The Placer County Board of Supervisors has scheduled a public hearing for the 2008-09 Final Budget to take place during the board’s regular meeting on Tuesday, August 26, at 10:30 a.m. at the County Administrative Center, 175 Fulweiler Ave., in Auburn.
The 2008-09 Final Budget totals $865 million, up nine percent from the 2007-08 Final Budget. Of the programs funded in the Final Budget, 37.5 percent ($325 million) is dedicated to capital and road infrastructure. Funding for capital improvements had been previously set aside, and cannot be used for general purposes. The other 62.5 percent of the Final Budget ($540 million) is dedicated to county operations, and includes a modest 1.9 percent year-over-year increase.
The budget does not include the use of General Fund reserves.
Because the State has not completed its budget, Placer County will need to consider any state-budget impacts at a future date when those impacts become clear.
Like counties throughout California, Placer County is facing multi-year budget challenges because of economic conditions in the state and nation. Public safety sales taxes have declined, and property tax revenues have not recovered from the housing slump. Costs for such things as gas, energy and health care continue to climb.
“The aggressive cost-cutting steps taken by the Board of Supervisors beginning last summer have helped protect the high level of services we provide to our residents and allowed us to continue our work to meet future needs,” said Thomas M. Miller, County Executive Officer. “Balancing our 2008-09 budget was challenging, but would have been much more difficult had we not taken steps to reduce spending early.”
To save money, Placer County has left more than 200 staff positions unfilled, and will be refilling only the most-essential positions. The county has also avoided major purchases, budgeted prudently and has found increasingly efficient ways to provide services to the public.
There is also a need to move forward on key projects, such as a new jail at the county’s Bill Santucci Justice Center in Roseville. The jail is expected to cost $100 million to build and $20 million a year to operate. The budget also includes planning for libraries in Rocklin, Colfax and Foresthill, renovating the downtown Roseville Court facility, planning for a new justice center in North Lake Tahoe, and setting aside funds to cover future benefit costs.
Historically, Placer County has managed its fiscal issues prudently even during more-positive years, according to CEO Miller. “For many years, the county has set aside funding for long-term needs, such as capital building replacements, and more recently for other post employment benefits,” he said. “We have also expanded our park system and other public services, but have done so in manner that minimizes impacts on the county and the general fund.”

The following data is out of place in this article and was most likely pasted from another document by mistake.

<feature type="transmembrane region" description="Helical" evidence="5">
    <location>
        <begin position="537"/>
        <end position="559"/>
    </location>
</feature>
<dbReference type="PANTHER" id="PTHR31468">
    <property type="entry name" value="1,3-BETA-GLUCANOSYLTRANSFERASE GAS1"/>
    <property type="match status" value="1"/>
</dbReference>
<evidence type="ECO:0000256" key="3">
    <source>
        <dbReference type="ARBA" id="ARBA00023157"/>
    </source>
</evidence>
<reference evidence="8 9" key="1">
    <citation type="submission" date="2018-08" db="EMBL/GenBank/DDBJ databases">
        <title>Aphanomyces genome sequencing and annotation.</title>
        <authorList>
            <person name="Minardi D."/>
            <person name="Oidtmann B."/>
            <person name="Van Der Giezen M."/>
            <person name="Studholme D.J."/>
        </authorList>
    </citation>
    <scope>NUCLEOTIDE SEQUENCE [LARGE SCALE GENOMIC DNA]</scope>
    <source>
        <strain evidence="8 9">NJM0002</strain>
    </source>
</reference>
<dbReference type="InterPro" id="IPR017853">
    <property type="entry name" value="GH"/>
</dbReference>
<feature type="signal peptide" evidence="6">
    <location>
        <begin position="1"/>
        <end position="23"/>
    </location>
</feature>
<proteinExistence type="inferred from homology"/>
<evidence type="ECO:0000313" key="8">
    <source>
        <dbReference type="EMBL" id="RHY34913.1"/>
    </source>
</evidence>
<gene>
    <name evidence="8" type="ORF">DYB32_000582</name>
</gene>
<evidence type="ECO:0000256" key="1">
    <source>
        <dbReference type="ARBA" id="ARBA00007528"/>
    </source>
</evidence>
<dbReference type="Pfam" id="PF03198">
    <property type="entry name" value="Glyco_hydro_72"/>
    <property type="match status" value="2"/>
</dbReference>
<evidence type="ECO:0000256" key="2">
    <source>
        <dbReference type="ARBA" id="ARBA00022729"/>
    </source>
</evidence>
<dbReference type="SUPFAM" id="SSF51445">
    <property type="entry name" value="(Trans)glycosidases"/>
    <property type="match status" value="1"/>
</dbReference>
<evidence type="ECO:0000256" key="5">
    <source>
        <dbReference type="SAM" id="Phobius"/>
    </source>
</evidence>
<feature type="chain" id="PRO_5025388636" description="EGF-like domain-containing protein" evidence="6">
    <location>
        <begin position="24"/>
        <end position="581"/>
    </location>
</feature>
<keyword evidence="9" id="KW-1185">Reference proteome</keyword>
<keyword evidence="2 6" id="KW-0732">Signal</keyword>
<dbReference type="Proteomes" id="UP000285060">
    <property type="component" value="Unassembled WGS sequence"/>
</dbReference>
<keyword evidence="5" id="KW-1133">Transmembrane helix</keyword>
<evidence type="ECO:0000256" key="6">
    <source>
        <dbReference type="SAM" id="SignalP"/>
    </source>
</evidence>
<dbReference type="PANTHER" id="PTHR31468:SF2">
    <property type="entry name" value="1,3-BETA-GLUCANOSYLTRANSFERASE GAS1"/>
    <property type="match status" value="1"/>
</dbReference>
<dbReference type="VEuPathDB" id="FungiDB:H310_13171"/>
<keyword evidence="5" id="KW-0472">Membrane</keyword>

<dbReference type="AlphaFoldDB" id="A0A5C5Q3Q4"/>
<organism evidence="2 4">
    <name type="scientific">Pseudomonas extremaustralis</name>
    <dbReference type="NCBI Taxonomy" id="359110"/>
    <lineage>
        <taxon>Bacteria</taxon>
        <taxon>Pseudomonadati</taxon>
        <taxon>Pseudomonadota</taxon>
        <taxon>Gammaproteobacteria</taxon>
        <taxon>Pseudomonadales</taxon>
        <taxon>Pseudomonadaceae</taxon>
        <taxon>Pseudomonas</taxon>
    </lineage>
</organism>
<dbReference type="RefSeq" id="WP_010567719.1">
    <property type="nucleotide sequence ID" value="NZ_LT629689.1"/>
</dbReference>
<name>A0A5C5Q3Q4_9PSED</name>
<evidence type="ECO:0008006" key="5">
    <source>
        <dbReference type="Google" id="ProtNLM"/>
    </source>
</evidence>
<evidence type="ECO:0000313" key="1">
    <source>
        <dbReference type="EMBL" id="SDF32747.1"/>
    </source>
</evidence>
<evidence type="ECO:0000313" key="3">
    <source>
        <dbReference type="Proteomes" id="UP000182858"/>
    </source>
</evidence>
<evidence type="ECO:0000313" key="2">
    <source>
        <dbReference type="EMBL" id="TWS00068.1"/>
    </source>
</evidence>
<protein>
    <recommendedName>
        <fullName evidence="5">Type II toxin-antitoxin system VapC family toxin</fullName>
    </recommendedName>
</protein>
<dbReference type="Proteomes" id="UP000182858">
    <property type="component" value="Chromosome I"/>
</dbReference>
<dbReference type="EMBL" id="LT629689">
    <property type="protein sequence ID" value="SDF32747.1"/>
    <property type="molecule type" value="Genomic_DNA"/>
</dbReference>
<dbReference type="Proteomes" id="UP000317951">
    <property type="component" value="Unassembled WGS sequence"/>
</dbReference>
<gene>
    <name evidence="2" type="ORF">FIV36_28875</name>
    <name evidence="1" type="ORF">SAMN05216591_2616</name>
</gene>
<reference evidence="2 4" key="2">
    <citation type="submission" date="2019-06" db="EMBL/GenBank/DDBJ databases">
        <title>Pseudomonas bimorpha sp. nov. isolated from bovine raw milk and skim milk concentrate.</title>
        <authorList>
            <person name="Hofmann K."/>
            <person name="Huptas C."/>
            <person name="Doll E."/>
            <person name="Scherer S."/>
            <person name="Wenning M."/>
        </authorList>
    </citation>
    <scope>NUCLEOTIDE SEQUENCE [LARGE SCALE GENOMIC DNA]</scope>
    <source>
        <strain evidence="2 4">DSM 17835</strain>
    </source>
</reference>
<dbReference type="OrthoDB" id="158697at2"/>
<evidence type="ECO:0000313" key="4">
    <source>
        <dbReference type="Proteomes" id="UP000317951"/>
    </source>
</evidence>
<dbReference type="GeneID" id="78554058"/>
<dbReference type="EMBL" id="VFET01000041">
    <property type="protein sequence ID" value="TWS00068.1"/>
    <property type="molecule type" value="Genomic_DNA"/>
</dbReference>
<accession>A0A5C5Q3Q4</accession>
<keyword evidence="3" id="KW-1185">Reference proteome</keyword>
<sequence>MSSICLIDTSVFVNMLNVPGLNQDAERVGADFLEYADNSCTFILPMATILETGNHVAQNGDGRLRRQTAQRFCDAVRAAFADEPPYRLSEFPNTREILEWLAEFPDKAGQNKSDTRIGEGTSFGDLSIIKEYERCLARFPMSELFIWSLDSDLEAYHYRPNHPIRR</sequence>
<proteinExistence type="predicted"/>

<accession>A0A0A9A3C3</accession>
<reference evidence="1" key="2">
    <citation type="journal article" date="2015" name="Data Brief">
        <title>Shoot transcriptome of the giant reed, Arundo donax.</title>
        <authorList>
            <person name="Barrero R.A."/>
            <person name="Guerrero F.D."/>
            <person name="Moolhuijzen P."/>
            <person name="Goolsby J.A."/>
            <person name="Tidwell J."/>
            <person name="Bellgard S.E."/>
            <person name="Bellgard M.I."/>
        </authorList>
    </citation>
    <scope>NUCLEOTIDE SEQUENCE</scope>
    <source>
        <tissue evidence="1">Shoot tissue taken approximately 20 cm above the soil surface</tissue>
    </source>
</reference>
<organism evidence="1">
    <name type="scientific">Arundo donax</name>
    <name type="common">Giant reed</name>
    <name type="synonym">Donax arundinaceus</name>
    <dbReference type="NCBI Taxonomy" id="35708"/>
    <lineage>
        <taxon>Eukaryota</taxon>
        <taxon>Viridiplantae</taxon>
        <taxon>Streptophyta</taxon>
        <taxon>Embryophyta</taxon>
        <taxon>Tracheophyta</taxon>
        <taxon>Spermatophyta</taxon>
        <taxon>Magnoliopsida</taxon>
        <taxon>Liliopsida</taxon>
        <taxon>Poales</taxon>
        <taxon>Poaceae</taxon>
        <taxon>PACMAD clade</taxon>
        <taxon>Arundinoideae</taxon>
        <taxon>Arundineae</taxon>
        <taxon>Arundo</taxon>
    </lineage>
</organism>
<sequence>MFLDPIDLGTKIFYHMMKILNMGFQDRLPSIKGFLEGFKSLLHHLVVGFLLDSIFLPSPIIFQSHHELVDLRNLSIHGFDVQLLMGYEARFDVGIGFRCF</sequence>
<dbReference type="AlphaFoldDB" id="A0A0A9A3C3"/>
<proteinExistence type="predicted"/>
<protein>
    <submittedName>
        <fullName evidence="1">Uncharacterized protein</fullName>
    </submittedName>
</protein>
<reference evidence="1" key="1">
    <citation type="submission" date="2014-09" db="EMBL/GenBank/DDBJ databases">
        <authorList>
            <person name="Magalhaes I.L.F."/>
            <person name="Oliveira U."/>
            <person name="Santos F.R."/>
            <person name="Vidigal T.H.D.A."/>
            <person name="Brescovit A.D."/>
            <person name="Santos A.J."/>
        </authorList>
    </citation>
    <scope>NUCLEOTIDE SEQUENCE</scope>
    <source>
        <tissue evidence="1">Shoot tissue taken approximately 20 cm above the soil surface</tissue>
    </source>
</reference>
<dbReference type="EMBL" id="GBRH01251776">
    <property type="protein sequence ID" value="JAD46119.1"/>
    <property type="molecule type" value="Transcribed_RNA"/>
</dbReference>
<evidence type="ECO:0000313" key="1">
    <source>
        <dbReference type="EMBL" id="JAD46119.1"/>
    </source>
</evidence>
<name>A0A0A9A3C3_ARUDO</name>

Protecting vital health and human services to the county’s most vulnerable residents is considered a priority by the Board for Supervisors.
For the past seven years, the state and federal governments have provided inadequate funding for health and human services (HHS) Placer County is mandated to provide. This seven-year shortfall totals more than $35 million now, a figure which will likely grow when the state adopts its 2008-09 budget, particularly given the additional HHS program reductions included in the Governor’s Budget. On May 6, the Board of Supervisors held a workshop to consider the level of funding needed to protect the most critical Health and Human Services to the community.
To make sure health and human services mandated by the state have remained in place, in the past, the County has shored up state funding with county general funds, a much more difficult thing to do this year given the tight county budget.
“This year the situation has been more critical than before,” CEO Miller said. “Absent more support from the county General Fund, there could have been consequences such as increased caseloads for child and adult protective services, fewer staff for the children’s emergency shelter, and generally less support for our most vulnerable residents.”
During its May 6 workshop, the Board of Supervisors made protection of essential Health and Human Services a budget priority. In response, other county departments further reduced their budgets by nearly $3 million, and managed to save an additional $3 million beyond what was expected from last year’s budget. These funds have been reallocated to fill a variety of board priorities, particularly to support critical HHS programs.
The 2008-09 Final Budget and the changes proposed during last week’s budget workshops look beyond the current year, recognizing that the current fiscal climate could likely last for another two to three years. While the county has taken considerable care in crafting its Final Budget, as of this time, the state is without an adopted budget, and given the magnitude of the potential reductions that could come with the state budget, including raids on local resources and other programmatic reductions, it is not unrealistic to suggest that the county could see state cuts in the range of $8‑10 million. Given these circumstances and once a final state budget is approved, the county’s balanced Final Budget may need to be changed to accommodate state budget impacts.